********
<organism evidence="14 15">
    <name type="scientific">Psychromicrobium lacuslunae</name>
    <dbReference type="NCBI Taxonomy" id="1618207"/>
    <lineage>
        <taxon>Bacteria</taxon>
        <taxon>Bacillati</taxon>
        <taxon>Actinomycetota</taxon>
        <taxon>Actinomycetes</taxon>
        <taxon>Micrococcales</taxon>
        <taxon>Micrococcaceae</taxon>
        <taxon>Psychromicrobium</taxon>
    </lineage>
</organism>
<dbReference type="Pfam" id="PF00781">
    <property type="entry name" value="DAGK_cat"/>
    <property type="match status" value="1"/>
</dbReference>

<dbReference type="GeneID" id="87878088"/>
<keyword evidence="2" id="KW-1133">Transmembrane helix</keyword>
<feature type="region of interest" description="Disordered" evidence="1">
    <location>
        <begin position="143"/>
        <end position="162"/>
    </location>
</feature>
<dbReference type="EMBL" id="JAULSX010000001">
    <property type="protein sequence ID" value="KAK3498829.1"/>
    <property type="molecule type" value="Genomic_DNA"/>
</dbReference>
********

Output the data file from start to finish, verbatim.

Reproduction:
<organism evidence="14 15">
    <name type="scientific">Psychromicrobium lacuslunae</name>
    <dbReference type="NCBI Taxonomy" id="1618207"/>
    <lineage>
        <taxon>Bacteria</taxon>
        <taxon>Bacillati</taxon>
        <taxon>Actinomycetota</taxon>
        <taxon>Actinomycetes</taxon>
        <taxon>Micrococcales</taxon>
        <taxon>Micrococcaceae</taxon>
        <taxon>Psychromicrobium</taxon>
    </lineage>
</organism>
<dbReference type="Pfam" id="PF00781">
    <property type="entry name" value="DAGK_cat"/>
    <property type="match status" value="1"/>
</dbReference>

<dbReference type="GeneID" id="87878088"/>
<keyword evidence="2" id="KW-1133">Transmembrane helix</keyword>
<feature type="region of interest" description="Disordered" evidence="1">
    <location>
        <begin position="143"/>
        <end position="162"/>
    </location>
</feature>
<dbReference type="EMBL" id="JAULSX010000001">
    <property type="protein sequence ID" value="KAK3498829.1"/>
    <property type="molecule type" value="Genomic_DNA"/>
</dbReference>